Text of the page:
Kids at below-grade reading levels often fall into a discouraging cycle of failing to read as well as their peers, resulting in teasing or bullying, which creates an aversion to reading that can impact their chances of graduating from high school.
Identify core user needs, define primary features & user flow, and solve for a minimum viable product to bring to market:
Build an e-reader app that dynamically adjusts the reading difficulty of books as kids read them, leveling the material to their abilities and creating a positive feedback loop of success that encourages kids to keep reading.
The Readable app was submitted to Startup Weekend Seattle, winning 1st place and receiving praise from the judges for providing a thoughtful solution to reading material adaptation & accessibility.
After an initial blast of parent surveys and interviews with parents of children who read below grade level, we established that Readable would need to serve two distinct types of users:
The survey we sent out also returned that the average family with parents like Gloria and kids like Amy are more likely to live in a household that owns at least one e-reader device, and whose children are already light-to-moderate users of that device.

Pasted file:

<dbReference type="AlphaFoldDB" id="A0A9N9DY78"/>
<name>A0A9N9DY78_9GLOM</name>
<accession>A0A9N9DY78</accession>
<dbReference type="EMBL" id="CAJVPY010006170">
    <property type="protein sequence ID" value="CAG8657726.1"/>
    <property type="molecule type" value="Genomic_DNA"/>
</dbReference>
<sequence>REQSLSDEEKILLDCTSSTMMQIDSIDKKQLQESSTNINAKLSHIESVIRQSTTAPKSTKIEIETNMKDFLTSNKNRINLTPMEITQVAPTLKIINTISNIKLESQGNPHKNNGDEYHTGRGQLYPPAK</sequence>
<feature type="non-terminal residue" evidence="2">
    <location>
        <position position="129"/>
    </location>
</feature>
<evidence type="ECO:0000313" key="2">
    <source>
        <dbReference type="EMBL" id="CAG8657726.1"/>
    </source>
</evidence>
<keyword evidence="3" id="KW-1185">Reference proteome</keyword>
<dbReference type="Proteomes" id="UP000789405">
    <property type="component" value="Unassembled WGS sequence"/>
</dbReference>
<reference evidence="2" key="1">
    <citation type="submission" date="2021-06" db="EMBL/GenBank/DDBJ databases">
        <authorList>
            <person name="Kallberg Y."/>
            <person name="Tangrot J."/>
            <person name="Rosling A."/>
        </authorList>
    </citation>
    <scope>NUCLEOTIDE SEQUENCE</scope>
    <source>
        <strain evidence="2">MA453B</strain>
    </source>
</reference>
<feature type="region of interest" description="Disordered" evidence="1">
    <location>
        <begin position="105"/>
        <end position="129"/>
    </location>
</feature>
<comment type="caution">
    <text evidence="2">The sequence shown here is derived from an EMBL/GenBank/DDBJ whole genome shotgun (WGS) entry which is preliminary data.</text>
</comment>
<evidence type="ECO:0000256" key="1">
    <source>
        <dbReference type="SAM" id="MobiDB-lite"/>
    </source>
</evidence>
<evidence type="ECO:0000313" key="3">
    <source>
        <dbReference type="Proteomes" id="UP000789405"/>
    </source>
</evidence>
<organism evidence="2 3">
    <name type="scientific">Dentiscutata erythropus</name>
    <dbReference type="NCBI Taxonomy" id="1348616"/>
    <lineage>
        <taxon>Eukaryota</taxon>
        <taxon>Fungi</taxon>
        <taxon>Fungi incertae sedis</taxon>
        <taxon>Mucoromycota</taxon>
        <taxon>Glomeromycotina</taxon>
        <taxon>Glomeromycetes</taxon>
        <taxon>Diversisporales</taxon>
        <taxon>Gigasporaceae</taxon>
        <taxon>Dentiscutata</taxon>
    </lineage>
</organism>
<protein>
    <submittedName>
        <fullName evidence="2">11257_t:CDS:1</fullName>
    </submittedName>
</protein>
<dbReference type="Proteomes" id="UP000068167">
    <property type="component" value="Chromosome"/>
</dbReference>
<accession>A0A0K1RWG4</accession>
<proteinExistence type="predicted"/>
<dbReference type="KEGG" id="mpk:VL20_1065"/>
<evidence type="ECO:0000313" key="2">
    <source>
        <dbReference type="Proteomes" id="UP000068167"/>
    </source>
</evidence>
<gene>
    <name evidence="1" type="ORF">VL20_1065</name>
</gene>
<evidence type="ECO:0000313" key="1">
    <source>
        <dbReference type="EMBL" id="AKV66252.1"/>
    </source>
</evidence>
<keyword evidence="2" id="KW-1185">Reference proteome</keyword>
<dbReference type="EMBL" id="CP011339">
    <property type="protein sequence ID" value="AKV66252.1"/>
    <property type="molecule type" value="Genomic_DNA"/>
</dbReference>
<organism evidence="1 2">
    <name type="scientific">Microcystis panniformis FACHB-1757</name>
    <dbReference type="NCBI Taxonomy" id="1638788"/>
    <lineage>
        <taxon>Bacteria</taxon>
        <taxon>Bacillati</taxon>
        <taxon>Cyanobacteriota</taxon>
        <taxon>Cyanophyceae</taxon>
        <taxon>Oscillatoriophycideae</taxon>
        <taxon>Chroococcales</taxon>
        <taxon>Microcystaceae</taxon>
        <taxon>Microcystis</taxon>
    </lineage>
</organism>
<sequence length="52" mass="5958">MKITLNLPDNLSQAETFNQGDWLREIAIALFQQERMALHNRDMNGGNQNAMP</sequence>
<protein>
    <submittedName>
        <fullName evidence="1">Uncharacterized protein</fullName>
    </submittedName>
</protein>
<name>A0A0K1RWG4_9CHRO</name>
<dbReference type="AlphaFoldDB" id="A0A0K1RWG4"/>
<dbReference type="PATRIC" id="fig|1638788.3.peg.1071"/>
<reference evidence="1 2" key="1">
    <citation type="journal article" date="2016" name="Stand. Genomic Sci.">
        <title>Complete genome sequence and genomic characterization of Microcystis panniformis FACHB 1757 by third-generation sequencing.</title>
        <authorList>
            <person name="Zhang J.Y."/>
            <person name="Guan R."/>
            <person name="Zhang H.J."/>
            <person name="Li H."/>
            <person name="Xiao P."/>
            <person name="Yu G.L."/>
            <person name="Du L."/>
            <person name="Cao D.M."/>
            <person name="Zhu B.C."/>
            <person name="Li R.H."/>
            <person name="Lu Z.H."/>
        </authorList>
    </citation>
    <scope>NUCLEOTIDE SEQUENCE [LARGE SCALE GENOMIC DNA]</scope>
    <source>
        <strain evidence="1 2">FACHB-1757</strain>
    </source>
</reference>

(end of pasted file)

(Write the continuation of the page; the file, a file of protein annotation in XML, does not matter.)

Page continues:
Leading a group sketching session, we mapped out a rough onboarding flow to get the Readable app set up, customized, and ready for kids to start reading. (Click to view bigger version.)
The flowchart artifact ended up being a great alignment tool working with product managers and engineers on the first-time user flow before we committed to anything.
With the user profiles and primary flow mapped out, I wanted to focus on the most frequently performed actions that users would be performing inside the Readable app.
Below is a series of high-fidelity mockups, showing how users go from signing up, to populating their library, to reading a book, and finally to viewing their progress metrics. (Click to view the big version.)
The Readable app was submitted to a Seattle Startup Weekend event, where the application won 1st place and earned praise from the panel of judges for providing a thoughtful solution to reading material adaptation & accessibility.
Watch a demo video of the finished prototype: